From my Notebook >
I’ve been very impressed with the Textpattern CMS, especially its renewed development progress. Now that version 5.0 is within sight (not quite ante portas but one never knows) there has been quite a bit of activity around the subject, with feature requests and software philosophy both taking turns flinging themselves from the ceiling fan.
So far, here’s what I’m comfortable expecting from Textpattern 5.0:
A new framework powering the thing is really cool. Sam Weiss, the creator of Spark/Plug, made it clear recently that many of the features of Escher CMS will be open for porting to Textpattern. Escher does do a lot of things right, and checks many of the feature-request boxes brought up in discussions about TXP 5.
Still, “new framework” does not mean all sorts of amazing new features arriving along with it. I’m OK with that. It seems more important to get TXP 5.0 out the door. I have a lot of trust in the Textpattern development team. Lately they’ve really done a great job releasing often and in the process continuing to attract new users and—in some ways more importantly—old ones as well.
I think new themes would be enough of a present to make most designers feel giddy. There’s a lot more going on behind a solid theme than design cues, as anybody using Phil Wareham’s “Hive” theme knows; still, it would be nice to see the old default themes moved forward both in appearance and ongoing maintenance. Phil really knows how to iterate and the developers seem very open to his informed suggestions. These all bode well for first impressions.
Plugin incompatibilities are an important part of the process of moving forward. First, we can winnow out some old plugins and identify gaps easily. Some of these gaps will suggest changes to the Textpattern core.
Speaking of the core-plugin relationship, I tend to evaluate Textpattern plugins by three metrics: Codebase, features, and support. Changes in these metrics indicate a place along the scale between “core should have this feature” and “this is ridiculous to include in the core.”
My primary methods of evaluating the codebase: 1) taking a look at the code itself, 2) watching responses of other developers when they are asked to take a look at the code and 3) watching the response of the original developer when they are asked to make upgrades for TXP new release compatibility.
Features-wise, what kind of a gap does the plugin fill? Is this a plugin that I will use on almost every TXP project?
And for support: Does the plugin author respond to inquiries about a plugin in a timely manner, or is it orphaned? What kind of remarks does the plugin author make about the future of the plugin? Does the plugin author use the plugin these days?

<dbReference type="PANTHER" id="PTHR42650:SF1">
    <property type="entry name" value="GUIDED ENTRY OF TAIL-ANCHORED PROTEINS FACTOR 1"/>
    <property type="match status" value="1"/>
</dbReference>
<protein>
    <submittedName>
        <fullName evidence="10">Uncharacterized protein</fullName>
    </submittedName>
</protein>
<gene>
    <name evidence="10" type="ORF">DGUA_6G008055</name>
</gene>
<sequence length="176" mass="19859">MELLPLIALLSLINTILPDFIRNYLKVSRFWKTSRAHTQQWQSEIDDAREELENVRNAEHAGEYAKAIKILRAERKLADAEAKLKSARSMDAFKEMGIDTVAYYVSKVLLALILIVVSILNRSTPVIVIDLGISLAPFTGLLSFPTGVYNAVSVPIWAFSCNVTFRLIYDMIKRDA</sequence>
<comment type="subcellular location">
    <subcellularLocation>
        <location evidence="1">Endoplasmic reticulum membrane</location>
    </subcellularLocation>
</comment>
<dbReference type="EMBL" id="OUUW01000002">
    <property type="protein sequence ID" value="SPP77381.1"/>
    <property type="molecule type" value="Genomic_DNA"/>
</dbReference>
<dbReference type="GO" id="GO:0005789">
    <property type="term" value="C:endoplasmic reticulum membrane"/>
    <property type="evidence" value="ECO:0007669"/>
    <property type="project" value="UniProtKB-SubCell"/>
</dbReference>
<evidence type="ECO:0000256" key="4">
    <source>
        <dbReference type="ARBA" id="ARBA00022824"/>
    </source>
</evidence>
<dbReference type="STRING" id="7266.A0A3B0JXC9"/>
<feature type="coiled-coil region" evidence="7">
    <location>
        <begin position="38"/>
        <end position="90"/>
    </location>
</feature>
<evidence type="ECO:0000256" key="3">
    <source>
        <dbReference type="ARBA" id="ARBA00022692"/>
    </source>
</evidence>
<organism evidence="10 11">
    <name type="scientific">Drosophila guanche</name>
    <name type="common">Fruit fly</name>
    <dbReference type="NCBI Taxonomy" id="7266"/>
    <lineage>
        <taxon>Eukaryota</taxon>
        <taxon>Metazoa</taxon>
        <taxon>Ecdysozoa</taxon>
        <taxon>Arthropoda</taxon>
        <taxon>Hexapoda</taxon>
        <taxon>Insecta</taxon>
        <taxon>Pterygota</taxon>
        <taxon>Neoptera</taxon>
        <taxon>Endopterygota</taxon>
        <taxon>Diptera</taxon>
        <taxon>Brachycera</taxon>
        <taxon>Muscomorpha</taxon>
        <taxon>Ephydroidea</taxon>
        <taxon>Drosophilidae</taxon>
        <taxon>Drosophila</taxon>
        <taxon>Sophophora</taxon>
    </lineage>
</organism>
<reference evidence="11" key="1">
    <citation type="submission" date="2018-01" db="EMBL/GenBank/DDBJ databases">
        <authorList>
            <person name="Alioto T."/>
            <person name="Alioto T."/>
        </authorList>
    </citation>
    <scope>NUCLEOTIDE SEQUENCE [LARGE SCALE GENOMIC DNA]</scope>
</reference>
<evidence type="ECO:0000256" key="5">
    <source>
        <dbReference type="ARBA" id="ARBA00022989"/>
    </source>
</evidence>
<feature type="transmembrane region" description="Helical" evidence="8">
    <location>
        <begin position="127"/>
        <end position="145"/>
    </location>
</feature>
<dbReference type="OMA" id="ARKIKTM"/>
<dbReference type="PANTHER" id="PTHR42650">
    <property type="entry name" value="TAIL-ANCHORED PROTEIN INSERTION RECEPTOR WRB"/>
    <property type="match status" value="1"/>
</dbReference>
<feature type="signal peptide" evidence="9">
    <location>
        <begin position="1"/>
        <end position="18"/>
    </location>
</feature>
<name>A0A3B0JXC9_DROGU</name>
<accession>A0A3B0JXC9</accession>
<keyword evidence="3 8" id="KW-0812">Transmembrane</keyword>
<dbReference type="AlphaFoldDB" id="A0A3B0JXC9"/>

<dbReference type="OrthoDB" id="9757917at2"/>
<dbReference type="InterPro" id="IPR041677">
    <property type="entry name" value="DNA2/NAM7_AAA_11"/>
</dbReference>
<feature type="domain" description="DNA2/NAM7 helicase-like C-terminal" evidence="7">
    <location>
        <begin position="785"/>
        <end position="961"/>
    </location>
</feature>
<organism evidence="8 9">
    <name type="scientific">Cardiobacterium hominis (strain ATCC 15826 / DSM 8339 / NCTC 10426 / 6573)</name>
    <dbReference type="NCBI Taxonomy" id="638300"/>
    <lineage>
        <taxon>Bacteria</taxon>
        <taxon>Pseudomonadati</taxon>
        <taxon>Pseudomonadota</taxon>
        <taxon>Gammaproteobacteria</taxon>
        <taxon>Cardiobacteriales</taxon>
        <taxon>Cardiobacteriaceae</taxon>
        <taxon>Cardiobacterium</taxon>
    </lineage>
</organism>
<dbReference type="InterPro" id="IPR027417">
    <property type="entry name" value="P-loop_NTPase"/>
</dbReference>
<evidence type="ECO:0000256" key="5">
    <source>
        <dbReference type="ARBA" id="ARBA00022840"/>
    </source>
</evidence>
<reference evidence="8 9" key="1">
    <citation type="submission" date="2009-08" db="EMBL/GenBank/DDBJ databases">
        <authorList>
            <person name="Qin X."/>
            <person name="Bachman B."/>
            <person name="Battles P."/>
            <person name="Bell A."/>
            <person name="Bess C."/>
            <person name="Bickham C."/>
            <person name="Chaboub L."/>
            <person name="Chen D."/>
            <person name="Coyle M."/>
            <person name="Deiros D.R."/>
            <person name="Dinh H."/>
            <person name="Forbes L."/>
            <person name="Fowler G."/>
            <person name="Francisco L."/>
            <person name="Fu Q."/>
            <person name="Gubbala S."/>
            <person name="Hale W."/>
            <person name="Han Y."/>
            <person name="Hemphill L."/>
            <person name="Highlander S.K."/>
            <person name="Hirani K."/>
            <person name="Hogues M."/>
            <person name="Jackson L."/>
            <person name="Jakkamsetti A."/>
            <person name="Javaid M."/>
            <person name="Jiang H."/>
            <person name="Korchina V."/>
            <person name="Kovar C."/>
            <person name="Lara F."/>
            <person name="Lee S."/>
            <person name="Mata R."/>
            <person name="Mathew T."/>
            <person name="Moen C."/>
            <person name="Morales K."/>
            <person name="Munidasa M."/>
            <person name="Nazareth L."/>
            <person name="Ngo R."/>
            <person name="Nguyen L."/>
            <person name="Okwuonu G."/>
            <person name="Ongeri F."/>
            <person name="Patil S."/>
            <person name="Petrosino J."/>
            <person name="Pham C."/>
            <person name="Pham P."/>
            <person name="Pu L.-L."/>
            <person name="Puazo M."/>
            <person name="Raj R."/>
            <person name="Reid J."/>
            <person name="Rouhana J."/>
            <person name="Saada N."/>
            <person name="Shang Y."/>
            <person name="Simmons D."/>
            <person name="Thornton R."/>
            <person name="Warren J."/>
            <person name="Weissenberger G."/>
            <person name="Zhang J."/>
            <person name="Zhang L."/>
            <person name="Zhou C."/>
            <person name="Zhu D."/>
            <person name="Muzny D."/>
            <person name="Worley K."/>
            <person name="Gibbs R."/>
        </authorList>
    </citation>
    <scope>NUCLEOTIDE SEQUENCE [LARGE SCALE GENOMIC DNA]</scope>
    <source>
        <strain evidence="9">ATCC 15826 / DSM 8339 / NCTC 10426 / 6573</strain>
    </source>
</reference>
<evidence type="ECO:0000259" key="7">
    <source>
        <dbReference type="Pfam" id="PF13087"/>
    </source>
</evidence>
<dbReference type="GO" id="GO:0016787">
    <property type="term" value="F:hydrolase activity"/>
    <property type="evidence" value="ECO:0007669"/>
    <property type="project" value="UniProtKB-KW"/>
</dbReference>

The extreme corner case here suggesting some sort of intervention, then, is: 1) A difficult-to-maintain codebase, 2) A wonderfully powerful set of features that most can’t do without, and 3) signs of an orphaned state or a poor support outlook. In this case it makes sense to evaluate all options, among them the modification of the Textpattern core.
Users are known to beg for changes to the core of any software package, mainly because they see it as a form of insurance—they can put in the work to implement a Textpattern site with a reasonable guarantee that future upgrades will preserve features that use that functionality.
With plugins, even the 1-2 year time horizon is risky. There isn’t much incentive to develop a plugin beyond one’s own good intentions or scratching an itch for a beloved community. Even commercial software packages struggle to move forward when the management team realize that a large segment of their community rely on one or two outdated plugins.
My personal approach will be to examine every TXP 5-compatible plugin that I can, and attempt maintenance or upgrades when needed. I can ensure that at least I can work with the software I’m using, and attempt a fix, should I need to rely on plugins. But I enjoy coding and hope to get better at it in general, so I’m an outlier.
For regular “I just want to set up a blog/site/gallery” users though, it seems that the risk of venturing too far out of the core suggests a more thorough approach by the Textpattern development team. For example, a “Scripts and Plugins Manager,” or some other automated add-on management tools, may be appropriate. Other CMSes and software projects have adopted this approach, and it can be very comforting to end users, suggesting more of a shepherded flock and less of a herd of wild stallions rushing toward a 6-foot-wide canyon.
Of course, for TXP 5.0, enhanced plugin management tools just don’t matter. The point is to move forward, clear a new working space, and anchor the new framework.
As an end user, the smell of progress in the air seems most important now. Everything else—infinite taxonomies, custom item nirvana, and that talking virtual assistant—can wait.
Comments? I’m @circular on Twitter.